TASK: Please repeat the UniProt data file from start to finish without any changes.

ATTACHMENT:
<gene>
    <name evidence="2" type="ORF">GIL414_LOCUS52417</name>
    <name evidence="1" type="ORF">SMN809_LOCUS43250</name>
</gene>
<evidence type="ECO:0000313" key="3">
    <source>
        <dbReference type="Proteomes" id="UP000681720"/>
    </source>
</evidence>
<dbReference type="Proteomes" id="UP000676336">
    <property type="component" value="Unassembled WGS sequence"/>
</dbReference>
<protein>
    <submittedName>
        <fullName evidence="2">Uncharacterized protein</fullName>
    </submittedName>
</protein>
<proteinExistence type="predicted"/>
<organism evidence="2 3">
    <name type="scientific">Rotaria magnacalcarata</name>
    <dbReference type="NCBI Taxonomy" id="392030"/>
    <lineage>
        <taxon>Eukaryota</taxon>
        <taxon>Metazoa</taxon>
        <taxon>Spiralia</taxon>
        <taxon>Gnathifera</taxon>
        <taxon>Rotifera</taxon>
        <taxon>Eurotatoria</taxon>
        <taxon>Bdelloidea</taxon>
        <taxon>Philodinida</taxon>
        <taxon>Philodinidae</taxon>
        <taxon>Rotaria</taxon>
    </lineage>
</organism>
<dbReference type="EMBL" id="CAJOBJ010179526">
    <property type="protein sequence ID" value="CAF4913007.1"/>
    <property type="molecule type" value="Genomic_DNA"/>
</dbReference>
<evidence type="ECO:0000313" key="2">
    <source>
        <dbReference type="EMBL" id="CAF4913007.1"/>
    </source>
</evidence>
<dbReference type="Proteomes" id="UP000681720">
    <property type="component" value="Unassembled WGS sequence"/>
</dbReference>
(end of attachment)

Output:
<gene>
    <name evidence="2" type="ORF">GIL414_LOCUS52417</name>
    <name evidence="1" type="ORF">SMN809_LOCUS43250</name>
</gene>
<evidence type="ECO:0000313" key="3">
    <source>
        <dbReference type="Proteomes" id="UP000681720"/>
    </source>
</evidence>
<dbReference type="Proteomes" id="UP000676336">
    <property type="component" value="Unassembled WGS sequence"/>
</dbReference>
<protein>
    <submittedName>
        <fullName evidence="2">Uncharacterized protein</fullName>
    </submittedName>
</protein>
<proteinExistence type="predicted"/>
<organism evidence="2 3">
    <name type="scientific">Rotaria magnacalcarata</name>
    <dbReference type="NCBI Taxonomy" id="392030"/>
    <lineage>
        <taxon>Eukaryota</taxon>
        <taxon>Metazoa</taxon>
        <taxon>Spiralia</taxon>
        <taxon>Gnathifera</taxon>
        <taxon>Rotifera</taxon>
        <taxon>Eurotatoria</taxon>
        <taxon>Bdelloidea</taxon>
        <taxon>Philodinida</taxon>
        <taxon>Philodinidae</taxon>
        <taxon>Rotaria</taxon>
    </lineage>
</organism>
<dbReference type="EMBL" id="CAJOBJ010179526">
    <property type="protein sequence ID" value="CAF4913007.1"/>
    <property type="molecule type" value="Genomic_DNA"/>
</dbReference>
<evidence type="ECO:0000313" key="2">
    <source>
        <dbReference type="EMBL" id="CAF4913007.1"/>
    </source>
</evidence>
<dbReference type="Proteomes" id="UP000681720">
    <property type="component" value="Unassembled WGS sequence"/>
</dbReference>